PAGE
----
Microsoft

So you wanna be a Win2K MCSE?

The Windows 2000 MCSE track offers something for everyone. But what, specifically, does it offer for you? Erik Eckel takes a look at the entire Windows 2000 certification track in this week's Paperchase Digest.


Industry certification has long been a well-recognized method of proving one’s expertise. The Windows 2000 track extends that tradition by raising the certification bar higher. While an NT 4 MCSE was no walk in the park, Windows 2000 will require a downright dedicated commitment if an IT pro is to add those four famous letters to business cards.

Say what you want about the state of certification, two things are certain: There’s a shortage of IT workers, and certified professionals earn more than their uncertified counterparts. Those are two good reasons to enter the Windows 2000 track.

The odds are you might already be well along the Win2K MCSE path. If you hold NT 4 certifications, and you’re eligible to sit for the accelerated Windows exam for Windows NT MCPs, you can knock down four of the seven required exams in one step. If so, all you need are a few electives, and you’re sitting pretty.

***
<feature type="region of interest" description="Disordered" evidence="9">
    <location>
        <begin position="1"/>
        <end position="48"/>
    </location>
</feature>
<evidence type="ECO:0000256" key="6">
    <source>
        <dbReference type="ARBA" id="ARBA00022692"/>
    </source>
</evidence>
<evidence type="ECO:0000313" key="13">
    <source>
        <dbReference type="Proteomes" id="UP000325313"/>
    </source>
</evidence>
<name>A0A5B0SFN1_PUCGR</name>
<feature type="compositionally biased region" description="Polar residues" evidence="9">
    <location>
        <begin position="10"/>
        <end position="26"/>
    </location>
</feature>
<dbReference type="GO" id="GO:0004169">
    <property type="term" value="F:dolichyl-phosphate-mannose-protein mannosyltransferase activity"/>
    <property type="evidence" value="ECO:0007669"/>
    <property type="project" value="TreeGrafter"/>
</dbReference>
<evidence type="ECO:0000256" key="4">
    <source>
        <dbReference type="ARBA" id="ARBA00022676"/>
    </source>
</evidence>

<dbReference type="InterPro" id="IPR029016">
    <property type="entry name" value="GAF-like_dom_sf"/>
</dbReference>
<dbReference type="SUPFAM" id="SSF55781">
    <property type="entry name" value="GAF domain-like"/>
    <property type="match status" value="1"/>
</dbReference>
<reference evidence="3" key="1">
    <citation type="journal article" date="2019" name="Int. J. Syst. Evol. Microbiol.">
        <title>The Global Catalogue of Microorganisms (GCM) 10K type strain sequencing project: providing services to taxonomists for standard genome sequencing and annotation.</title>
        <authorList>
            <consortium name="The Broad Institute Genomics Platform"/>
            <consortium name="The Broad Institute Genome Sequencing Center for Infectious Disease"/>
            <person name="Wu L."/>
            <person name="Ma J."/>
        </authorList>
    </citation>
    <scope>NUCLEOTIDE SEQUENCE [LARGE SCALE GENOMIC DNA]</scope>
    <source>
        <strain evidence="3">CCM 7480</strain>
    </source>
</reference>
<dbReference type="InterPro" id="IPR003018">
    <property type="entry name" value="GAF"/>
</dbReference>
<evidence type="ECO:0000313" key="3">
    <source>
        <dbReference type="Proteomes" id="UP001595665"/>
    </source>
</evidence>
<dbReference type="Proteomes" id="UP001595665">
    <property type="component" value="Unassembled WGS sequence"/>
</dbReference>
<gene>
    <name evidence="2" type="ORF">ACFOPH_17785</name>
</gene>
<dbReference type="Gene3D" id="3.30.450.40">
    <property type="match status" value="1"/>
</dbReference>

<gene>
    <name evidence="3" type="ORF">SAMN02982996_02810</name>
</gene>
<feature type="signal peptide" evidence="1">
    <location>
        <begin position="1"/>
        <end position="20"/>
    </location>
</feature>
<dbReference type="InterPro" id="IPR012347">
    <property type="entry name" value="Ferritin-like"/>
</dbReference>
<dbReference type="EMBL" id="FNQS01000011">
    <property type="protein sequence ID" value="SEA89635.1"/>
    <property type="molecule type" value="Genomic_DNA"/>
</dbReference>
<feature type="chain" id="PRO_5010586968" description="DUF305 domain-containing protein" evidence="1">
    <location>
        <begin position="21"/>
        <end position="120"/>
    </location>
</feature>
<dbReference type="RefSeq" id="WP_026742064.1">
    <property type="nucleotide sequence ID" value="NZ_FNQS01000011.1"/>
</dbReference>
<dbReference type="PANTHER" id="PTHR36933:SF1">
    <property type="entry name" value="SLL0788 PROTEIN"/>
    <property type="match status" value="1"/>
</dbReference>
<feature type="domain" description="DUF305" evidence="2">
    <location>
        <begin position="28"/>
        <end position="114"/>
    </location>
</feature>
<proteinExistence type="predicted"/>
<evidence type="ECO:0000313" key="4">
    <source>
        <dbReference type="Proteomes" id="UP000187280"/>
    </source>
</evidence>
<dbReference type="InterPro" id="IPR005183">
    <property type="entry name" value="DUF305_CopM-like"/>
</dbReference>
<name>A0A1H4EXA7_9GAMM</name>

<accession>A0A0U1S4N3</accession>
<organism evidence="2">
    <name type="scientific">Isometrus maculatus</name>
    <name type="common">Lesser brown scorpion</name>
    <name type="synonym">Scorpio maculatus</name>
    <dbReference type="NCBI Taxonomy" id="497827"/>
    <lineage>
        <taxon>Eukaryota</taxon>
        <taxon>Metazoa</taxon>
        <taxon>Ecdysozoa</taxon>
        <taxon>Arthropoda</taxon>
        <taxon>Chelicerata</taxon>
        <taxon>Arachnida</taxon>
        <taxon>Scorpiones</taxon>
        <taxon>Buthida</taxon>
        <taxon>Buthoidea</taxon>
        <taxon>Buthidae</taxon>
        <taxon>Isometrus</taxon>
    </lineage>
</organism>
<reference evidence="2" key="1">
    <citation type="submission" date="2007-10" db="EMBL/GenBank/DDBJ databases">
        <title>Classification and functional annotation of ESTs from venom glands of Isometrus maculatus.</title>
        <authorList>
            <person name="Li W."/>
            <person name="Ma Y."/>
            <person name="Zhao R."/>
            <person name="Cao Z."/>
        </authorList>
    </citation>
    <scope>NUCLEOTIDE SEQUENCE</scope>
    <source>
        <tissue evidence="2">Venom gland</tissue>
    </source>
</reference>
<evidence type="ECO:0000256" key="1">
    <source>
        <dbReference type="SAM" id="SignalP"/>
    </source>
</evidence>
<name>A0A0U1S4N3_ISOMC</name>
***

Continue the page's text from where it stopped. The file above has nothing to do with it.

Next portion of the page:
The core four…
The Windows 2000 certification track includes four core exams. In keeping with the move to toughen the certification process, the skills, expertise, and knowledge required for passing these four exams essentially equals that required to earn the entire Windows NT 4 MCSE.

These core four tests form the necessary foundation for installing, configuring, and maintaining Windows 2000 in an enterprise-computing environment. Here’s a brief breakdown of each exam and the knowledge it tests.

Exam 70-210: Installing, Configuring and Administering Microsoft Windows 2000 Professional
This exam will most likely test skills similar to those measured in the Windows NT Workstation 4.0 exam. Candidates will need to demonstrate the ability to install Win2K Pro, upgrade from a previous version of Windows, administer the OS, troubleshoot hardware issues, and optimize system performance. In addition, candidates must have the ability to configure network services and implement and maintain security.

Exam 70-215: Installing, Configuring and Administering Microsoft Windows 2000 Server
Here’s the new counterpart to the 70-067 test that graded expertise with Windows NT Server 4.0.